The Heat finally received positive injury news — James Johnson, Goran Dragic return vs. Pelicans

Los Angeles Clippers forward Sam Dekker (7) looks to pass as Miami Heat forward James Johnson (16) defends in the first half of an NBA basketball game, Saturday, Dec. 16, 2017, in Miami. Miami won the game 90-85. (AP Photo/Joe Skipper)

MIAMI — The Heat received good injury news, finally.

Forward James Johnson (right ankle bursitis) and point guard Goran Dragic (sore left elbow) will play Saturday against the Pelicans. Both Johnson and Dragic missed three games with their respective injuries.

Both will play through some pain against New Orleans, as Johnson admitted he’s still feeling some of the effects from his injury. Dragic started the game and Johnson came off the Heat’s bench.

“Feel it? Yeah,” Johnson said of his ankle. “But is it more mental, that’s why I’m feeling it? Maybe. But the things I did upstairs, the tests I’ve been doing on it have been feeling fine. So I don’t want good game, bad game, OK game. I don’t want no excuse of what happened.

“I mean if you ask any of the guys, there’s a lot of lingering discomfort, pain around this team. So it’s take it however your threshold of pain can last.”

But the Heat are still shorthanded.

Starting shooting guard Dion Waiters is unavailable Saturday after spraining his troublesome left ankle on a drive to the basket in the first quarter of Friday’s victory over Dallas. He left the game with 3:26 remaining in the opening quarter and never returned.

Both an X-ray and MRI on Waiters’ ankle came back negative.

“It’s swollen. He’s dealing with pain,” coach Erik Spoelstra said in advance of Saturday’s game. “So, we don’t have a timetable right now. We’ll just go through the process of trying to get his ankle feeling better and doing the rehab, doing the corrective exercises and taking the next step.”

Considering Waiters’ left ankle has been bothering him since last season, it’s concerning. He missed the final 13 games of the 2016-17 season after spraining the ankle on March 17.

But Spoelstra said Waiters’ latest injury doesn’t necessarily have to do with the past issues he’s had with his left ankle.

“If you watch the film, he just rolled it,” he said. “It could have happened with his right ankle. So it’s not related other than the fact that ankle has given him some problems over his career. That’s not unusual when you sprain an ankle. Sometimes you can do that one repeatedly.”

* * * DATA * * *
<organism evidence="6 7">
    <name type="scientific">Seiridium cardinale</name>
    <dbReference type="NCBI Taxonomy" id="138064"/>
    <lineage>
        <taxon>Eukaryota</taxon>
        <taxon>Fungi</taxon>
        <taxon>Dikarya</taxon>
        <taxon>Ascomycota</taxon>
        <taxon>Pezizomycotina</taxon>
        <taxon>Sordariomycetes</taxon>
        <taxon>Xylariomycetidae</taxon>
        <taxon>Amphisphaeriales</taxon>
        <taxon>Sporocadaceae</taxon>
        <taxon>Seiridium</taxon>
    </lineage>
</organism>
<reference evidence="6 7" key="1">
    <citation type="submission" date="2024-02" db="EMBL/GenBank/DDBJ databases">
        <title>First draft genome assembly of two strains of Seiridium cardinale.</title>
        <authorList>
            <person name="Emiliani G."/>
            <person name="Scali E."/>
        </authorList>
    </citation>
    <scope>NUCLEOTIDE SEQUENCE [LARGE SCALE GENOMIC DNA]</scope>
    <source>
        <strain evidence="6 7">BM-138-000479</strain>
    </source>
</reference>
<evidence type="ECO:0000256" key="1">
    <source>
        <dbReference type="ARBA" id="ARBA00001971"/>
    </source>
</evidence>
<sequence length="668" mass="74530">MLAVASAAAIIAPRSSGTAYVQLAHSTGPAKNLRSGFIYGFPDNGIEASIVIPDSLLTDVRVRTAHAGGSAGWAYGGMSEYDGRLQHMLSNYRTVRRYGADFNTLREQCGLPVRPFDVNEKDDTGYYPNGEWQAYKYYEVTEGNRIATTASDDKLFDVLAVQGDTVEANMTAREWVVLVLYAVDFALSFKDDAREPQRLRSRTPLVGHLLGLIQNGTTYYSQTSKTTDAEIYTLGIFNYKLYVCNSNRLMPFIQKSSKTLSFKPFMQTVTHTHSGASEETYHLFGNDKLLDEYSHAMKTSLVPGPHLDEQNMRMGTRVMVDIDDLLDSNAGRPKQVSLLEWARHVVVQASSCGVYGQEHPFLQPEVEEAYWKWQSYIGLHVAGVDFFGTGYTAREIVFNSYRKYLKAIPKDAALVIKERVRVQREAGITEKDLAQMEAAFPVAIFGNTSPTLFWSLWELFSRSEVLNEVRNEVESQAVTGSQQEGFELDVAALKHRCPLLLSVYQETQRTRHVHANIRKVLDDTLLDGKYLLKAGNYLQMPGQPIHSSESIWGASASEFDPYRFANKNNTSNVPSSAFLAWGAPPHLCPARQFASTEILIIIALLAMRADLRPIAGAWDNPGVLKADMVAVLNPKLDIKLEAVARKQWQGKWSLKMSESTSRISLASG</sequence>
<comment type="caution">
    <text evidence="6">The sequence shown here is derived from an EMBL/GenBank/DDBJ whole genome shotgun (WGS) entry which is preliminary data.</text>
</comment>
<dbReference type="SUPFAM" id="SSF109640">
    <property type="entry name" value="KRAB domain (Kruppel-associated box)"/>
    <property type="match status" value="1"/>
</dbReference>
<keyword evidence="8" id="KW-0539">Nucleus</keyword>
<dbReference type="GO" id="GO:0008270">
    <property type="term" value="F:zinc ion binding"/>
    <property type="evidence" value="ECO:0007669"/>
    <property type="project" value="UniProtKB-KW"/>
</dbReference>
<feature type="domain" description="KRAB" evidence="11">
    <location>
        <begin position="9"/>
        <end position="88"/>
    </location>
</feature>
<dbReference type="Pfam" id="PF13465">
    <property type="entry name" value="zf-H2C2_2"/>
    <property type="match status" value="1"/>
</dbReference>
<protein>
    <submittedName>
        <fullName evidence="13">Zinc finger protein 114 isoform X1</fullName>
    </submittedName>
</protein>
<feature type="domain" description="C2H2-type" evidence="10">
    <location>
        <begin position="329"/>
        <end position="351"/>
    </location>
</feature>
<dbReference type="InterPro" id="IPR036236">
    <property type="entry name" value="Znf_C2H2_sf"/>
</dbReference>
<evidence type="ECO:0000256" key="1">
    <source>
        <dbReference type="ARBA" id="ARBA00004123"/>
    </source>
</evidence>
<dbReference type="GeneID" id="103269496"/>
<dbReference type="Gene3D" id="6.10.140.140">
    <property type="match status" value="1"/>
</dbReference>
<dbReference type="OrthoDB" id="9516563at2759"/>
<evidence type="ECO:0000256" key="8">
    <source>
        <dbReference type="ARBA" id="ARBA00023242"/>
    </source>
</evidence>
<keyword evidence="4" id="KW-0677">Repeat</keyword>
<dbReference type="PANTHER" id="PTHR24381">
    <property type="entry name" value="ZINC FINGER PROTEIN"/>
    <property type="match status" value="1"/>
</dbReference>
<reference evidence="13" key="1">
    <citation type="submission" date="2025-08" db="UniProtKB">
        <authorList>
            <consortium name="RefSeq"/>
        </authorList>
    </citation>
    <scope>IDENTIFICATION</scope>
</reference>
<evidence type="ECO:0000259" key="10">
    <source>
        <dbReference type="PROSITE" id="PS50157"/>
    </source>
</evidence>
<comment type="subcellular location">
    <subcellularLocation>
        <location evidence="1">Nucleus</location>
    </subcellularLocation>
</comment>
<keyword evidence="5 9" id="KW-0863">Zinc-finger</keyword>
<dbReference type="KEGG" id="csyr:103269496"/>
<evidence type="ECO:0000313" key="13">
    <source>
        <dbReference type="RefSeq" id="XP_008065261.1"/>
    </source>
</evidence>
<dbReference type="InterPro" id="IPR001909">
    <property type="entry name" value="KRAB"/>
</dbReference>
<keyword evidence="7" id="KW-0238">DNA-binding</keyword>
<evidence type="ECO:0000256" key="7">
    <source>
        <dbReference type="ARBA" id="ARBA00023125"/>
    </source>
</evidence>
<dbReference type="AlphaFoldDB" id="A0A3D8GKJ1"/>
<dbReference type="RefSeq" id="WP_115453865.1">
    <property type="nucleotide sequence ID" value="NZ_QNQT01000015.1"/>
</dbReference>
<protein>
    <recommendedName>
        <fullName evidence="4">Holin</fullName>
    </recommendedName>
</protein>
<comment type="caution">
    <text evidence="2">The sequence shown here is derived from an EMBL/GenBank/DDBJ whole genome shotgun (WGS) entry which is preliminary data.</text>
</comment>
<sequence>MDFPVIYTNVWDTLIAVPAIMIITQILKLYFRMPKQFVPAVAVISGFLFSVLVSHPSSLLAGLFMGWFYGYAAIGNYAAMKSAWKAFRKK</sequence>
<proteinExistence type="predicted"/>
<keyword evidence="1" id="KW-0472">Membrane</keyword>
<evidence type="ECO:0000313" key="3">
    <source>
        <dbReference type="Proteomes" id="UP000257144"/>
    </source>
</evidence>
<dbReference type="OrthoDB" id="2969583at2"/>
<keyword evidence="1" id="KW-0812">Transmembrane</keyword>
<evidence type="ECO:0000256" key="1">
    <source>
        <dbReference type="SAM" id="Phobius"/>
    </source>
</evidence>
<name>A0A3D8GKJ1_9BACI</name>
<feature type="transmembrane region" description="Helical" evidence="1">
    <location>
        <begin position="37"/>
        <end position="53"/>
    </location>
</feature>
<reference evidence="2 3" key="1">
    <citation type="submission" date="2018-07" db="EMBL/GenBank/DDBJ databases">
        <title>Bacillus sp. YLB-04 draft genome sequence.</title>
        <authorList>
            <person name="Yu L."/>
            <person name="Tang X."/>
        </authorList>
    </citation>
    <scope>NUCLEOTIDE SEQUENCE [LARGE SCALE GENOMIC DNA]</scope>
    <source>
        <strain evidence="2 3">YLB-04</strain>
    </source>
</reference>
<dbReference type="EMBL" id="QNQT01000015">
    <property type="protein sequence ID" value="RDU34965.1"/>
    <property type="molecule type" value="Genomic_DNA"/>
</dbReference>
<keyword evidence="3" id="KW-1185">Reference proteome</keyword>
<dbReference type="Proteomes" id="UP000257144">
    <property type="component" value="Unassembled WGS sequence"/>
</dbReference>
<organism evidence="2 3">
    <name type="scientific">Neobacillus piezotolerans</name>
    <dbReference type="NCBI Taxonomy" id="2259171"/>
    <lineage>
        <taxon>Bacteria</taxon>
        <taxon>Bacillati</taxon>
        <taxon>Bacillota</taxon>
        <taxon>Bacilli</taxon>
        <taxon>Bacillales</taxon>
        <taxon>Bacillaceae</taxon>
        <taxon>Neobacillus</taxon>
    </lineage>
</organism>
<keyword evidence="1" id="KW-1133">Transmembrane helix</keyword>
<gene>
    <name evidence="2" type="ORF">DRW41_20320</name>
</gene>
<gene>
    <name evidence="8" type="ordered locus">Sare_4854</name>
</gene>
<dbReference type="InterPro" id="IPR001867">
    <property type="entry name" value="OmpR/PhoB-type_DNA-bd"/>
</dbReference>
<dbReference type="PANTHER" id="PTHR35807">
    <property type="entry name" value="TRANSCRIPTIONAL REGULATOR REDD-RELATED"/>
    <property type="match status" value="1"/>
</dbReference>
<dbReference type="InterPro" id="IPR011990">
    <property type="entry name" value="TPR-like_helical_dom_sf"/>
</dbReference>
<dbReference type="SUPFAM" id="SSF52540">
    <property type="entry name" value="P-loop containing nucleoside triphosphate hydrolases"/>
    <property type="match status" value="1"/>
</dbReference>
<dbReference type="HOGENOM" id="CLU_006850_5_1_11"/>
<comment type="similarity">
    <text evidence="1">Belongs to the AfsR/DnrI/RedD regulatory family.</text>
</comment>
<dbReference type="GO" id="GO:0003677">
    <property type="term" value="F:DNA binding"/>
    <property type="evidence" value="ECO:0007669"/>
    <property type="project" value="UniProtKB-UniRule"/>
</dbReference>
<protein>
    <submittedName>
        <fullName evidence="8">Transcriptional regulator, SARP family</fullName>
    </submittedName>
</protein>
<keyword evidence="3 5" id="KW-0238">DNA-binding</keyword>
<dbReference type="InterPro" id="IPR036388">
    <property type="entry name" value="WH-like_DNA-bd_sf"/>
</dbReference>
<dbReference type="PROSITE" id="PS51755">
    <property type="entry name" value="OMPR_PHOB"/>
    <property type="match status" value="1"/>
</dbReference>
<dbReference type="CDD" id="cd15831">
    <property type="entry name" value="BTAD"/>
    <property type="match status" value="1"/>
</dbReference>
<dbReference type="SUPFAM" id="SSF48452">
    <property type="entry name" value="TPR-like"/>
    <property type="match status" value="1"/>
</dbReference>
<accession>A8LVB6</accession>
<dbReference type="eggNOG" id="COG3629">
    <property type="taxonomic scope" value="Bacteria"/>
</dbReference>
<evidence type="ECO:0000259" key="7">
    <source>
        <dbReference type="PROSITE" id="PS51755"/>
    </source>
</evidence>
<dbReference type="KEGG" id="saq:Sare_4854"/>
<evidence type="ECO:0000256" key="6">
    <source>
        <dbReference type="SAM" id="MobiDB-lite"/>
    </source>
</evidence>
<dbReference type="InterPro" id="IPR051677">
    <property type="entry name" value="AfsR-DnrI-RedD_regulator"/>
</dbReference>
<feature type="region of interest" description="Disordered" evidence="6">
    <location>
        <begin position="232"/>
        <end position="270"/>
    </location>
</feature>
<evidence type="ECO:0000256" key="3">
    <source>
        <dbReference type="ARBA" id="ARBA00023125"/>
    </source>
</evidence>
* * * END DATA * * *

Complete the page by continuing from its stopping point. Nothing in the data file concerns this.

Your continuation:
Waiters revealed during training camp that he could have had surgery on the ankle, but he decided against it because he would have been forced to miss eight to 10 months. In this scenario of undergoing surgery shortly after suffering the injury in March, he would have entered free agency last summer as a player who wouldn’t have been available until somewhere between November and January.

Waiters ended up signing a four-year, $52 million contract with the Heat in July. $1.1 million of his salary this season is tied to a bonus that kicks in if he plays in at least 70 of Miami’s 82 games, raising his 2017-18 salary from $11 million to $12.1 million.

Saturday marks the third game Waiters has missed this season, as he missed two in November for the birth of his daughter. The 26-year-old is averaging 14.3 points on 39.8 percent shooting and 3.8 assists in 30 games this season.

Waiters joins a long Heat injury report that also includes Justise Winslow (strained left knee), Hassan Whiteside (bone bruise on left knee), Rodney McGruder (left tibia surgery) and Okaro White (left foot surgery).

After Saturday’s game, eight Heat players have combined to miss 88 games due to injury or illness this season.

Whiteside is moving closer to a return, as he continues to participate in court work. Saturday marks the 13th consecutive game Whiteside has missed with the injury.

“He’s been working out twice a day,” Spoelstra said of Whiteside. “One workout is always a non-impact, full conditioning workout either on the bike or in the pool. Then the last few days, handful of days he’s been doing court work and he’s been making a lot of progress.”

As for Winslow, there is still no timetable for his return.

“He’s getting closer. … He’ll do pool work and bike work right now,” Spoelstra said. “We’ll re-evaluate tomorrow and see if we can scale that up.”

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